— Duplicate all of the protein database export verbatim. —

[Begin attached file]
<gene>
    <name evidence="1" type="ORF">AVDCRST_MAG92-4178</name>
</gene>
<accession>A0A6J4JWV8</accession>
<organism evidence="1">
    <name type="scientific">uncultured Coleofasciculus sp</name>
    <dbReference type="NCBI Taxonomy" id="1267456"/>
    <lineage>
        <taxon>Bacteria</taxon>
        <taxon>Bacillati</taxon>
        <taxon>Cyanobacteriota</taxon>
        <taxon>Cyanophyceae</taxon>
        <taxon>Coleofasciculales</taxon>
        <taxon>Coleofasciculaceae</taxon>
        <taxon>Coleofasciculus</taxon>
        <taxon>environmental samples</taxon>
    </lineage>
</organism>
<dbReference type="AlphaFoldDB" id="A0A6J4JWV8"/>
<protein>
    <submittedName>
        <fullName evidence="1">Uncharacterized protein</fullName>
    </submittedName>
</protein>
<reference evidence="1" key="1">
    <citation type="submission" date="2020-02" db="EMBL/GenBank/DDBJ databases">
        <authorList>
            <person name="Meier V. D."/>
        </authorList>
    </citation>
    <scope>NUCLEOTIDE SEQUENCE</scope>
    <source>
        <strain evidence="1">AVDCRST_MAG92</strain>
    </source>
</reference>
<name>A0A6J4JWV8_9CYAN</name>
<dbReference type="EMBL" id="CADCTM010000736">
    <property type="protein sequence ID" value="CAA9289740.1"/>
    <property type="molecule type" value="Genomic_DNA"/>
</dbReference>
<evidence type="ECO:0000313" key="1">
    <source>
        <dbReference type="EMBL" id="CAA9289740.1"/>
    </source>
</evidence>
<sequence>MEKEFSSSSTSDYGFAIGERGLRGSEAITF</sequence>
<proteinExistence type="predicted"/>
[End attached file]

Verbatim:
<gene>
    <name evidence="1" type="ORF">AVDCRST_MAG92-4178</name>
</gene>
<accession>A0A6J4JWV8</accession>
<organism evidence="1">
    <name type="scientific">uncultured Coleofasciculus sp</name>
    <dbReference type="NCBI Taxonomy" id="1267456"/>
    <lineage>
        <taxon>Bacteria</taxon>
        <taxon>Bacillati</taxon>
        <taxon>Cyanobacteriota</taxon>
        <taxon>Cyanophyceae</taxon>
        <taxon>Coleofasciculales</taxon>
        <taxon>Coleofasciculaceae</taxon>
        <taxon>Coleofasciculus</taxon>
        <taxon>environmental samples</taxon>
    </lineage>
</organism>
<dbReference type="AlphaFoldDB" id="A0A6J4JWV8"/>
<protein>
    <submittedName>
        <fullName evidence="1">Uncharacterized protein</fullName>
    </submittedName>
</protein>
<reference evidence="1" key="1">
    <citation type="submission" date="2020-02" db="EMBL/GenBank/DDBJ databases">
        <authorList>
            <person name="Meier V. D."/>
        </authorList>
    </citation>
    <scope>NUCLEOTIDE SEQUENCE</scope>
    <source>
        <strain evidence="1">AVDCRST_MAG92</strain>
    </source>
</reference>
<name>A0A6J4JWV8_9CYAN</name>
<dbReference type="EMBL" id="CADCTM010000736">
    <property type="protein sequence ID" value="CAA9289740.1"/>
    <property type="molecule type" value="Genomic_DNA"/>
</dbReference>
<evidence type="ECO:0000313" key="1">
    <source>
        <dbReference type="EMBL" id="CAA9289740.1"/>
    </source>
</evidence>
<sequence>MEKEFSSSSTSDYGFAIGERGLRGSEAITF</sequence>
<proteinExistence type="predicted"/>